Robert Lockard has been a lover of writing since he was very young. He studied public relations in college, graduating with a Bachelor’s degree in 2006. His skills and knowledge have helped him to become a sought-after copywriter in the business world. He has written blogs, articles, and Web content on subjects such as real estate, online marketing and inventory management. His talent for making even boring topics interesting to read about has come in handy. But what he really loves to write about is movies. His favorite movies include: Fiddler on the Roof, Superman: The Movie, Star Trek II: The Wrath of Khan, Back to the Future, Beauty and the Beast, The Fugitive, The Incredibles, and The Dark Knight. Check out his website: Deja Reviewer. Robert lives in Utah with his wife and four children. He loves running, biking, reading, and watching movies with his family.
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6 Responses to I Found the Mother of All Plot Holes in The Ten Commandments (1956)

  1. Lita says:

    Regarding names, I get seriously confused by all the different ways by which the same character can be known in War and Peace!

    Liked by 1 person

  2. Pingback: The Secret Weapon of ’80s Comedies: Elmer Bernstein | Deja Reviewer

  3. Jfrancer says:

    I know this is almost two years old but I have been searching for a copy of the original version of “The Ten Commandments” film and came upon this article. The part you mention in the film on Mount Sinai, they actually do say Jehovah’s name plus a few other scenes it is also mentioned. I read somewhere online a few years ago that some religious group had the name removed from the film for whatever reason but I had a VHS copy that has Jehovah’s name in it. I wish I never gave it away! As a kid I remember watching this movie every year on TV and it also had Jehovah’s name in it (this was the late 70’s) and what I enjoyed about it was that I got chills every time his name was mentioned. With all the movements to change history today it’s a shame that history will most likely be lost to the future. I do not appreciate when a film (or pretty much anything) regardless of others beliefs has been edited from it’s original because they don’t agree with it. Just as Mel Gibson was told not to use Jehovah’s name in Passion of the Christ.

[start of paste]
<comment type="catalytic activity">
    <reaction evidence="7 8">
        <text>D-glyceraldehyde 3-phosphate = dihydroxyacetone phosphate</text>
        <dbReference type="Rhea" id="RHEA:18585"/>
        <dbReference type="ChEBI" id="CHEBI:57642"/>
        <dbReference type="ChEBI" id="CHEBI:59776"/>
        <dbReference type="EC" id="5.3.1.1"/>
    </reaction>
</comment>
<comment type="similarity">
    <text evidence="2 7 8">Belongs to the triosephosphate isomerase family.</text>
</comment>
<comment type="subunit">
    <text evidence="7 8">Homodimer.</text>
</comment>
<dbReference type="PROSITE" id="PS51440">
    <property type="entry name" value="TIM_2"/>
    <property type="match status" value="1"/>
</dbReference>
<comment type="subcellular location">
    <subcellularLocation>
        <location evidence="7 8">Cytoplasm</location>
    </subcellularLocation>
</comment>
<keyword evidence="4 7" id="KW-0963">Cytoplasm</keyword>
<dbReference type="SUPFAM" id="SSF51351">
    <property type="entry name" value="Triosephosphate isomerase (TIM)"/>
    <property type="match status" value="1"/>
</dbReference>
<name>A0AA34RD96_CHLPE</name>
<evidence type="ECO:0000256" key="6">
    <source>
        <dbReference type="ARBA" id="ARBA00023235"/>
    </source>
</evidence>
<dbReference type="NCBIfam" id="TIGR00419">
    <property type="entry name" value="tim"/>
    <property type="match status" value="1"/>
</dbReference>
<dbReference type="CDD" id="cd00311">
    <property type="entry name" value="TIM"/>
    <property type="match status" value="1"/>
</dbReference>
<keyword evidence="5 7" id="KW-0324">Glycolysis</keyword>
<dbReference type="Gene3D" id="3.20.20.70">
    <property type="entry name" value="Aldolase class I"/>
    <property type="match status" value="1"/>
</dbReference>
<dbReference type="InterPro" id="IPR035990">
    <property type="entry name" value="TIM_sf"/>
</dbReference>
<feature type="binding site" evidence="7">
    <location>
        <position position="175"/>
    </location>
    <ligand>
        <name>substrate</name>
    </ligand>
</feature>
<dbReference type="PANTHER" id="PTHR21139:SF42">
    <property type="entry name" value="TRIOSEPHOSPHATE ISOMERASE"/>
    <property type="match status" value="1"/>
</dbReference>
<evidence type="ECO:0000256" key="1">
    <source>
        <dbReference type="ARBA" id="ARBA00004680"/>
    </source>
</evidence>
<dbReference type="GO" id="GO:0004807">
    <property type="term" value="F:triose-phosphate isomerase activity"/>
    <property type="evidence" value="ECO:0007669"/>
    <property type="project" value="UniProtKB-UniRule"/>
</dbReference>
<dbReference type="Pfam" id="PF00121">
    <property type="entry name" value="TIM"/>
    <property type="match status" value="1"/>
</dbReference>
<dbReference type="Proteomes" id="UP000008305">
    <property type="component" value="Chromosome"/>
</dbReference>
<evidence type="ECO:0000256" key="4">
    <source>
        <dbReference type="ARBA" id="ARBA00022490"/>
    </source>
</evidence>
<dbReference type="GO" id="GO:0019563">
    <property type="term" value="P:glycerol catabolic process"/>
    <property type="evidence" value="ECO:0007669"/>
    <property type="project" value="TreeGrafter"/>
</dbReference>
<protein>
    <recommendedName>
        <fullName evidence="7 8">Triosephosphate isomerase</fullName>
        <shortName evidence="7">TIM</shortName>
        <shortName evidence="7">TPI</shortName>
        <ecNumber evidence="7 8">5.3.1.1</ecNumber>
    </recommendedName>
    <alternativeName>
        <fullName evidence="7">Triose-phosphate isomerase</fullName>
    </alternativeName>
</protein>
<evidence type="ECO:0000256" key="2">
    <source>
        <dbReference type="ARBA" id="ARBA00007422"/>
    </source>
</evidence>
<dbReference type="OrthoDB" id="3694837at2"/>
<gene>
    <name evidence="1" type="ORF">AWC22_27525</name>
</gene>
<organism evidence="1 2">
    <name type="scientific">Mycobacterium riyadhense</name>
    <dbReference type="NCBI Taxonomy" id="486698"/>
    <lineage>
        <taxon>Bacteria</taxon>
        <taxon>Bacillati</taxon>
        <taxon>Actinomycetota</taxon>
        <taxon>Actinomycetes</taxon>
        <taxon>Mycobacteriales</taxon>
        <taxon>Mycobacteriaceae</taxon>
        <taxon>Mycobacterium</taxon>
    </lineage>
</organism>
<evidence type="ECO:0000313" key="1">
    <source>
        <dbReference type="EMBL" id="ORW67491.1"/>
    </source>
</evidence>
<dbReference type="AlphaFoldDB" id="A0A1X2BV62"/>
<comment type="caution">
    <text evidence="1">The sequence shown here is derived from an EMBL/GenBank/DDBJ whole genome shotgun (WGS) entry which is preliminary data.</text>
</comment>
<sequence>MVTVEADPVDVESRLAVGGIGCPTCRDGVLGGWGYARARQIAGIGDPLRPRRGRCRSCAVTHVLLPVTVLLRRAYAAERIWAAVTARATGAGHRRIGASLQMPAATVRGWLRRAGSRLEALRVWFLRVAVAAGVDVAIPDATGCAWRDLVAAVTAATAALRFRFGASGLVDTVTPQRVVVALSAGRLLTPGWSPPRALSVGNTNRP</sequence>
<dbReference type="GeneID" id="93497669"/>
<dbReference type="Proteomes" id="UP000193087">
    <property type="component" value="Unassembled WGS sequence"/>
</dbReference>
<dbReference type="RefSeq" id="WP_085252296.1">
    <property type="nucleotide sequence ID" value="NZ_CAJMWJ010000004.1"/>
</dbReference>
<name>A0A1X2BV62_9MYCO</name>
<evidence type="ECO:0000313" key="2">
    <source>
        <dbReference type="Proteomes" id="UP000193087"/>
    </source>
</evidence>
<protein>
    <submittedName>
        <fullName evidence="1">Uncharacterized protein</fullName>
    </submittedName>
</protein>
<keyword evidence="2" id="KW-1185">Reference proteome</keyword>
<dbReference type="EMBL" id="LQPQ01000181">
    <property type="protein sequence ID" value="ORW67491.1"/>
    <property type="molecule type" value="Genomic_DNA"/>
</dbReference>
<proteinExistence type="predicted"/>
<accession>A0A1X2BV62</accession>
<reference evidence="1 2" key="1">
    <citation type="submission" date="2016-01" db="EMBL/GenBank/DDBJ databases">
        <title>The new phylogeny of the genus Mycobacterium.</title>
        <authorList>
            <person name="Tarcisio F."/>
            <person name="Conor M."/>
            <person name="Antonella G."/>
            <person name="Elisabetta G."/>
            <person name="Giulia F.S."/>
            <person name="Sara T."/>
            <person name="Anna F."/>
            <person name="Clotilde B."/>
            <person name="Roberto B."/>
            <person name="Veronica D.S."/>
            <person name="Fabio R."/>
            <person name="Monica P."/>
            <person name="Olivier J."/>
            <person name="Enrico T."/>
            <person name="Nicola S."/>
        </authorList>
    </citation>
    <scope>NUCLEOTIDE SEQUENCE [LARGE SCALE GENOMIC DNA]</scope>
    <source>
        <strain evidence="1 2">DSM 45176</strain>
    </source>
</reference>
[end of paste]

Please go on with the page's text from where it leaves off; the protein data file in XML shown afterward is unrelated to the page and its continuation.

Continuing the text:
Liked by 1 person

    • That’s very interesting. Thank you for sharing. Yeah, I love the old VHS version that starts with an introduction by the director Cecil B. DeMille himself. The Ten Commandments is a beautiful product of its time, highlighting the conflict between freedom and oppression. A timeless message. I can respect that the name of God shouldn’t be used flippantly, but movies like this and The Passion of the Christ can hardly be said to be anything but respectful of the Lord.

      Like

      • Jfrancer says:

        Sorry, forgot to mention regarding my comment on The Passion that it was something I heard but didn’t find proof so may have been a rumor. Regarding the The Ten Commandments VHS version I’m referring to had the two VHS tapes stacked in the box one behind the other and not the Collector’s edition with the two tapes side by side in the box, this collection had God’s name edited out.

        Liked by 1 person

    • Yolanda Blunt says:

      Hello reader I would love to have that copy I would pay for a copy of that version. I’ve searched all over for it. I also remember that version as well. My email is yokie903@yahoo.com thanks

      Liked by 1 person